Editor's note:The 2019 AAP National Conference & Exhibition will take place from Oct. 25-29 in New Orleans.
You steel yourself for the negotiation process when buying a new car. You put on your poker face when bartering at a flea market. But when it comes to negotiating a raise or for more resources for your practice, you back down.
There are many barriers to negotiation, acknowledged Nancy D. Spector, M.D., FAAP, professor of pediatrics; executive director of Executive Leadership in Academic Medicine; and associate dean of faculty development at Drexel University College of Medicine. But, she added, “It really is a skill that can be taught and should be practiced.”
Pediatricians will get a chance to learn how to negotiate effectively and practice some techniques during an interactive session led by Dr. Spector and Theodore C. Sectish, M.D., FAAP. Titled “Negotiation in Practice: Why and How Pediatricians Should Ask” (I3232), the session will be held from 4-5:30 p.m. Sunday, Oct. 27 in room 295 of the convention center.
“We want pediatricians of all levels and types to be better at negotiating because it does come up quite a lot,” said Dr. Sectish, professor of pediatrics at Harvard Medical School; vice chair of education, Department of Pediatrics, Boston Children’s Hospital; and program director of Boston Combined Residency Program, Boston Children’s Hospital.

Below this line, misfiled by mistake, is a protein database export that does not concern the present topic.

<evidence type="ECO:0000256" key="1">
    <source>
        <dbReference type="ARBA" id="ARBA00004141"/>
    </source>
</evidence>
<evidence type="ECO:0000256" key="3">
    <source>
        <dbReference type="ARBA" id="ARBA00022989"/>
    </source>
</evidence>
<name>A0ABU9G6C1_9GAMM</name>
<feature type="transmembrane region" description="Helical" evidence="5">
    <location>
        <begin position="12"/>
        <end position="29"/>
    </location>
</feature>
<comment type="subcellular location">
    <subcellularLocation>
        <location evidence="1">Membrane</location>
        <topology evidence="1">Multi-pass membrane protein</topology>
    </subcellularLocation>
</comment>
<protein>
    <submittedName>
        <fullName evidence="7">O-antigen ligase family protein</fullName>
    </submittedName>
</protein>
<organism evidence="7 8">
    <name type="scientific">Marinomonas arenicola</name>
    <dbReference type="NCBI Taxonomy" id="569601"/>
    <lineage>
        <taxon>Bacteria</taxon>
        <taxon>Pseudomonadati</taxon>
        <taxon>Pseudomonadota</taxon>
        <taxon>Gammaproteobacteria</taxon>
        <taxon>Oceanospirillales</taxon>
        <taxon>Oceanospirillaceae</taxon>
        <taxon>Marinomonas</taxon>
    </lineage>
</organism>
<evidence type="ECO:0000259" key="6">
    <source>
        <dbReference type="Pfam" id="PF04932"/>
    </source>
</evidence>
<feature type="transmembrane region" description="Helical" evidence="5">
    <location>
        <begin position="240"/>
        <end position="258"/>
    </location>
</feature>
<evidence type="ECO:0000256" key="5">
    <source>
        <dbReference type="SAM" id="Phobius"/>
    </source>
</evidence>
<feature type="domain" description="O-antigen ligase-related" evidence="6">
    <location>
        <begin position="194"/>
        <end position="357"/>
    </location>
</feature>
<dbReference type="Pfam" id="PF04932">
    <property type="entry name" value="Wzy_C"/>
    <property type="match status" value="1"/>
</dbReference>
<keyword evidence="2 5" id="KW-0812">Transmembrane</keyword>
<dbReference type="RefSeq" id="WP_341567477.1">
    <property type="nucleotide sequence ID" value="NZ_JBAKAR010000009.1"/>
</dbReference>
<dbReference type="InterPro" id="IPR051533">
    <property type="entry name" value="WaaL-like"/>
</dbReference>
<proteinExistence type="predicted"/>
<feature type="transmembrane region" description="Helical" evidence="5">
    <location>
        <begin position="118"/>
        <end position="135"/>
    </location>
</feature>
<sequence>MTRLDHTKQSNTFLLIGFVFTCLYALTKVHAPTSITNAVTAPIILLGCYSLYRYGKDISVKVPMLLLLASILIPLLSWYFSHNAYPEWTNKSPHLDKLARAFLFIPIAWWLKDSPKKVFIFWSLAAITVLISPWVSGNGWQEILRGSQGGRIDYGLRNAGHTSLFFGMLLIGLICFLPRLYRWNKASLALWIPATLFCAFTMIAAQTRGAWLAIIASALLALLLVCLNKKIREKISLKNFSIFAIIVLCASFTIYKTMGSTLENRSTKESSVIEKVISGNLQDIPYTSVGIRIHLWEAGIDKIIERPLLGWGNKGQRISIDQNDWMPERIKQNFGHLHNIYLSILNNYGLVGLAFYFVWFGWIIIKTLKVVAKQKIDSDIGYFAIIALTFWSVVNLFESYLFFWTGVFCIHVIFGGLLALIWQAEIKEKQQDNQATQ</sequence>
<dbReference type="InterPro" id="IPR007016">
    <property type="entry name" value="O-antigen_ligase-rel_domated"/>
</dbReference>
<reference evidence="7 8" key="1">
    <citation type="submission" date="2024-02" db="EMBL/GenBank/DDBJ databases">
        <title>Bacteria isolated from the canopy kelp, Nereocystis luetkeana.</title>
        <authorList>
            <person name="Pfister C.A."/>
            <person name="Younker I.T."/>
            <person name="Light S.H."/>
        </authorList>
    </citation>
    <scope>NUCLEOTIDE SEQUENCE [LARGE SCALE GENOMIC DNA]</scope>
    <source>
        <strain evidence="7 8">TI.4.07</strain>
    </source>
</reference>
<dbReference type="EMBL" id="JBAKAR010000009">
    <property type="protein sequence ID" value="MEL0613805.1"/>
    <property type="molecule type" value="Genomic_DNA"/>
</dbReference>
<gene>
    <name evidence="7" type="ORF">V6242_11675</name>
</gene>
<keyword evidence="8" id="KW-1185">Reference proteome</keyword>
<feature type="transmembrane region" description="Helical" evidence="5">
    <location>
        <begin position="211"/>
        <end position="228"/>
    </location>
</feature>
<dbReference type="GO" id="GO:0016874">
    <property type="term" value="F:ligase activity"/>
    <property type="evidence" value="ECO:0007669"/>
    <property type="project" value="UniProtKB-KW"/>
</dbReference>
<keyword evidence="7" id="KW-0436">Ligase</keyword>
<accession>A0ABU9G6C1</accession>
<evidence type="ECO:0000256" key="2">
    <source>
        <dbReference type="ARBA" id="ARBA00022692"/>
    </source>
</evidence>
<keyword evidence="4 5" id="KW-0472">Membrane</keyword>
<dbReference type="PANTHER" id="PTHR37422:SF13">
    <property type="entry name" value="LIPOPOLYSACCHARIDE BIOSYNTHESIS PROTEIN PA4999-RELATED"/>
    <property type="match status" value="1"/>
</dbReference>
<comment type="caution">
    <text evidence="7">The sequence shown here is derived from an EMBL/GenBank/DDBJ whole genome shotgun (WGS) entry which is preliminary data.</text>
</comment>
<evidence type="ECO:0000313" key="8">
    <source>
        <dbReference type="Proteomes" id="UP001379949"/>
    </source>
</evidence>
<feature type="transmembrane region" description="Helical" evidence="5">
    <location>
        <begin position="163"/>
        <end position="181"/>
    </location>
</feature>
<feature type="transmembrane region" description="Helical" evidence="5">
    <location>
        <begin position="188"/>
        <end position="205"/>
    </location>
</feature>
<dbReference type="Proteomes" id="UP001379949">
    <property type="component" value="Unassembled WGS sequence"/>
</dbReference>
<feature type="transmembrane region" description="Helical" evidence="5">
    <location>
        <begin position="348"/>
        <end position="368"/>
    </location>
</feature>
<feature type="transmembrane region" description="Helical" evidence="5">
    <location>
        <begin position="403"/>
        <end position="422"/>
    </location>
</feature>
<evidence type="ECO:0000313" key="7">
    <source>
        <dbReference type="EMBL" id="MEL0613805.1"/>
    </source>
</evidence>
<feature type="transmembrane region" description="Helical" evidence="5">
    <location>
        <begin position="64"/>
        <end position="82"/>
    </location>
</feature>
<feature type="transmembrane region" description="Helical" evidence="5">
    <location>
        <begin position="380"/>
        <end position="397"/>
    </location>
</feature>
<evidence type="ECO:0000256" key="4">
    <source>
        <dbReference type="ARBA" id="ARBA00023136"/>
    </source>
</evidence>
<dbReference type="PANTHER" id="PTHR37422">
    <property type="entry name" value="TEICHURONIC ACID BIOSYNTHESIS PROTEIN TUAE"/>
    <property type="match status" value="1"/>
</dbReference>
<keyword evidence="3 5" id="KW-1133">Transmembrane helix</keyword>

Drs. Sectish and Spector will begin with a brief lecture and then will turn attendees loose to work in pairs or small groups.
“One of the things we want to do is articulate what the struggles are for people, and particularly for women in negotiating, and then create strategies to overcome those barriers and also to give an opportunity to practice the skill,” Dr. Spector said.
“The more they can practice in a safe space, the more confident they’ll feel at the conclusion of the session to go on and try it,” she added.
Over the years, Dr. Sectish has made three career moves. Each time, he negotiated not only salary and benefits, but also for time to do community or advocacy work, space and resources.
Pediatricians shouldn’t view negotiating as advocating for themselves, he said. “You’re negotiating for something that’s going to give you a professional advantage and enhance the likelihood that you are going to do good in the world.”
Added Dr. Spector: “This is just one of the many skills in leadership development that are really important to take the time to focus on. … We all should be students of leadership and continually work on all of these skills, so that we operate the best practices we can, provide the best care, advance our field and advocate for children who really don’t have a voice.”
For more coverage of the 2019 AAP National Conference & Exhibition, visit http://bit.ly/AAPNationalConference19.